You Talk Like a Pirate for the Same Reason You Like Kanye

Ahoy, me mateys! It be another Talk Like a Pirate Day, so raise a pint o’ grog or walk the plank. Or better yet, be fly to death, because people like pirates for the same reason they like Kanye.


Let’s take a step back here. The weird thing about pirate-speak is that it’s not actually real. Talk Like a Pirate Day’s inventors acknowledge that the unofficial holiday is a nod to Robert Newton’s Long John Silver character from the 1950 movie adaptation of Treasure Island. Silver’s speech is based on Newton’s home dialect from England’s West Country.

So the cheesy pirate-speak of Talk Like a Pirate Day may not be historically correct, but it’s become accepted as standard pirate lingo. But there’s a good reason this particular speech pattern is so popular, and it’s the same reason you like rap lyrics.

Pirate talkers and hip hop artists both employ solecisms — intentionally incorrect grammar. Double negatives, inversions, and unusual word ordering is used to create emphasis and to add some writing snazz (famous users include Shakespeare, T.S. Eliot, and Robert Frost). Modern pirate talkers use them too, with their “shiver me timbers” and “ahoy me mateys.” And even hip characters of the furry or sci-fi kind — here’s looking at you, Yoda and Cookie Monster — speak in this odd but fascinatingly trippy dialogue.

“I knows they boldly sails three ship through the channel last week” contains multiple grammatical errors, just like the line “You know what that mean, I’m fly to death” in Kanye West’s songMercy.” But the lines stay with you longer, sort of embedding themselves in your soul because of the inversion:

It makes sense, if anything, that history’s most subversive bad kids — whether they be pirates or rap stars — would invert to solecism. After all, what’s more badass than taking what’s socially normal and acceptable and flipping the script? For (fake) pirates and rapsters alike, taking what’s considered normal and accepted has never been part of their deal, and inverting language offers a linguistic, audio clue to the listener that whatever’s coming from the person’s mouth is not only inverted but also — by nature of going against the grain — cool. As a 2012 exploration — “Coolness: An Empirical Investigation” suggests, rebelliousness makes for a huge indicator of being cool:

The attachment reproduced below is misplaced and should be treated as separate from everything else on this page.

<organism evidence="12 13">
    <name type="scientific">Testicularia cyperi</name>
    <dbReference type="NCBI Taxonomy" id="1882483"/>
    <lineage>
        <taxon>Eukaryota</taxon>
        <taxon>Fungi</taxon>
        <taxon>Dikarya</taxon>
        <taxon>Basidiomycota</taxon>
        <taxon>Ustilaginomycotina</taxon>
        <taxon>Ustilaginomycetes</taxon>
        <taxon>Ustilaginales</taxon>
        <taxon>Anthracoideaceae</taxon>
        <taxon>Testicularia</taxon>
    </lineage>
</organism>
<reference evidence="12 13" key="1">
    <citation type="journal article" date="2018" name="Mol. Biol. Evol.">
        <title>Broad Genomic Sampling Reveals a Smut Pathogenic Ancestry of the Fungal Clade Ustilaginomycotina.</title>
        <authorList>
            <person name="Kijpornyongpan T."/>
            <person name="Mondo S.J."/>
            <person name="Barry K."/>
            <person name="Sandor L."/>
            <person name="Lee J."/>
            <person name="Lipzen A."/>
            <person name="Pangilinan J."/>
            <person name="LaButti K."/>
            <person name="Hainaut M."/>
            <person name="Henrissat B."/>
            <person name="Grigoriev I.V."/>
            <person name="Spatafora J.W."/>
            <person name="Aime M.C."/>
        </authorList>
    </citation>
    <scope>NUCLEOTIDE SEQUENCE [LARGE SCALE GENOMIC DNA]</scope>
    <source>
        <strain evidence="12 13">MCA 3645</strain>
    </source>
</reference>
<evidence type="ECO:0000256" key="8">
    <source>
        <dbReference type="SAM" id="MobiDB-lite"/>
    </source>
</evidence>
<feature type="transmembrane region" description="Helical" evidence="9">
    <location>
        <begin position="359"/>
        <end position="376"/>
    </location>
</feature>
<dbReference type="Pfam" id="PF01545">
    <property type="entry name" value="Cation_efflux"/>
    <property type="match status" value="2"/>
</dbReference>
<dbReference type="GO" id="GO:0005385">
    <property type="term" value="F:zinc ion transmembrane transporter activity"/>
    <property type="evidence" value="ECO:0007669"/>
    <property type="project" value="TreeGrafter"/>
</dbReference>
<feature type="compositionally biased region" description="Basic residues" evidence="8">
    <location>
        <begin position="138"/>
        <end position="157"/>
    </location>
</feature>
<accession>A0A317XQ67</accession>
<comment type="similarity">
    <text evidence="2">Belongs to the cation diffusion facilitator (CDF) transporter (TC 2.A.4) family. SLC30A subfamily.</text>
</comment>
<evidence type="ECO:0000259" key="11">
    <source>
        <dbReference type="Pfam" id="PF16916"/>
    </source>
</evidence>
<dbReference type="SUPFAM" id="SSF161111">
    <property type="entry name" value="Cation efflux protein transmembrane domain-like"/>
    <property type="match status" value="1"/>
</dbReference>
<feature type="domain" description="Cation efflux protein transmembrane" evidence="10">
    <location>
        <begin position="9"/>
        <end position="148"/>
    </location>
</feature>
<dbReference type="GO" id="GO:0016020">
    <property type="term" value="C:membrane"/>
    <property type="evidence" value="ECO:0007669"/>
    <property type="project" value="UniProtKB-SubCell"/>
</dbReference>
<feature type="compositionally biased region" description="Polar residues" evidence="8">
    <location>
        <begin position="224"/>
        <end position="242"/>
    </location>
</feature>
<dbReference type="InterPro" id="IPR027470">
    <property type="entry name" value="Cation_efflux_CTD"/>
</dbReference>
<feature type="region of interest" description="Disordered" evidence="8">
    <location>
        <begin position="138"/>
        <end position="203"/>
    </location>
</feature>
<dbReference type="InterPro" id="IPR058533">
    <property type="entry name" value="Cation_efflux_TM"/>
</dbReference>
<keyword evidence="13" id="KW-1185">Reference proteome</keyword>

The second factor, which explained a more modest amount of the variance, was comprised of five elements each rated as more cool than socially desirable. The elements of factor two either did not load on factor one (e.g.,irony) or loaded in the opposite direction (e.g.,emotional control). Rebelliousness had the highest loading, and is arguably its most central theoretical element. This second factor better embodies the core construct identified as cool in the scholarly literature (Frank, 1997; Heath & Potter, 2004; Pountain & Robins, 2000). This factor presents coolness as more opaque, less active, and less engaged: coolness as detachment and camouflage. We termed this factor Contrarian coolness.

In conclusion: Talk like a pirate, channel your inner Kanye, and be the coolest you you can be.